Pregnancy test is negative but no period: here are the reasons why


by Lorna White |
Updated on

We've always been led to think that a missed period equals pregnancy. So if you've got no period but a negative pregnancy test, it's understandable why you might be feeling a little confused. Could it be a phantom pregnancy or a real pregnancy?

Could it be a faulty pregnancy test? Or could there be something else going on? To help you understand what's happening, we've rounded up all the possible reasons your pregnancy test might be showing a negative result despite your period not showing up.

1) Hormone levels

Sometimes, it's simply just a case of there not being enough human chorionic gonadotropin (hCG) in your pee. This is the hormone we produce when pregnant, and if it's too early on in your pregnancy, your pregnancy test might not be able to detect it yet. If you've been quite eager to take a pregnancy test, it might be worth waiting a few more days then retesting, as the hCG levels will be higher if you're pregnant.

2) Anovulation

Anovulation is when an egg doesn't release from your ovary during your menstrual cycle. It mostly affects those with PCOS, girls who have only just started their periods and women in perimenopause. It can also affect those with a very low BMI. It's fairly common, affecting around 1 in 10 women of child bearing age at some point in their lives, however, if you think you're experiencing anovulation and you're trying to conceive, it's worth speaking to your GP about.

3) Lifestyle factors

Whether your period is very late or just hasn't come at all this month, it doesn't necessarily mean you're pregnant. A number of lifestyle factors can put the brakes on your period including stress, weight loss and obesity. Have a think about whether you are under a lot of stress at the minute. Has your diet been impacted by this?

4) Breastfeeding

If you're still breastfeeding your baby, it can take several months for your periods to return after giving birth. This is because the hormone that causes us to lactate can also stop you from ovulating. Don't use this as a method of contraception however as you can still get pregnant while breastfeeding.

5) Polycystic Ovarian Syndrome

For those with PCOS, irregular periods are very common, making it much more difficult to get pregnant. If you have PCOS and you're trying to get pregnant, it's worth taking regular pregnancy tests just in case you happen to conceive naturally. It's also worth speaking to your GP about what options you have if you've been trying to get pregnant naturally for a while with no luck.

6) Thyroid problems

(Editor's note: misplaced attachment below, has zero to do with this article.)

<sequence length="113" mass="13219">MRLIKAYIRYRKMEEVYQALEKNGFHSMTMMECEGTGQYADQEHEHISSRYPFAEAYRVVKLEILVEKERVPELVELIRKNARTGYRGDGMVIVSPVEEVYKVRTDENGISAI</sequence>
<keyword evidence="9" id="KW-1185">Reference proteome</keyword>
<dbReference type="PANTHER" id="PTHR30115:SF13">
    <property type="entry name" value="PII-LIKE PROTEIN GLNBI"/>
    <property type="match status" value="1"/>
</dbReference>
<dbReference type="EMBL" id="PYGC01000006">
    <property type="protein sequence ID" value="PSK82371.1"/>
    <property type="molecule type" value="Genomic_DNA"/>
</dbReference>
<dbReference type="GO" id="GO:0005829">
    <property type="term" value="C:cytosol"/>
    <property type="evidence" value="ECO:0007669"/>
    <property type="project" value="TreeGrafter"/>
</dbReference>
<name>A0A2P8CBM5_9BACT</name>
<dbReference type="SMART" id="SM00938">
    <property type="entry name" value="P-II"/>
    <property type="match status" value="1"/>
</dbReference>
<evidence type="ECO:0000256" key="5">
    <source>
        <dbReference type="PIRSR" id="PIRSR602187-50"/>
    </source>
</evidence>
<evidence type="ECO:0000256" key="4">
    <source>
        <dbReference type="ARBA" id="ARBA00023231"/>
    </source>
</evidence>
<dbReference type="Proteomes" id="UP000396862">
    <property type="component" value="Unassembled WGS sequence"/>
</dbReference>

The thyroid gland plays a very important role in your reproductive health, directly affecting your ovaries. If you suffer from severe thyroid disease, it can cause your periods to stop for several months or longer. In some cases, it can also cause heavy bleeding. If you suffer from thyroid disease and it's affecting your reproductive health, it's a good idea to speak with your GP.

7) Medication or birth control

If your birth control stops your periods or if you're regularly skipping periods, it's unlikely you'll be able to spot a missed or delayed period. That's why it's a good idea to keep a stock of pregnancy tests to regularly take in case your pill lets you down.

It's not just birth control that can impact your periods, but other medication can too. If you've recently started some new medication and your periods have stopped, this could be the cause.

8) Menopause

Could you be experiencing perimenopause? This is the transition to the menopause, and it's normal to experience irregular periods as well as hot flashes, vaginal dryness, low sex drive, fatigue and more.

What to do if your pregnancy test is negative, but your period is late

Firstly, wait a few days to a week and do another test, as you could be experiencing a false-negative result. In the meantime, you might want to consider all the factors above to help yourself rule out any possible causes. If your second pregnancy test is still negative, then book in to speak to your GP.

When to contact a doctor about your periods

If a late period isn't normal for you and you have drawn out the possibility of pregnancy, then it's a good idea to speak to your GP to identify any potential underlying causes. Especially if this is starting to happen regularly.

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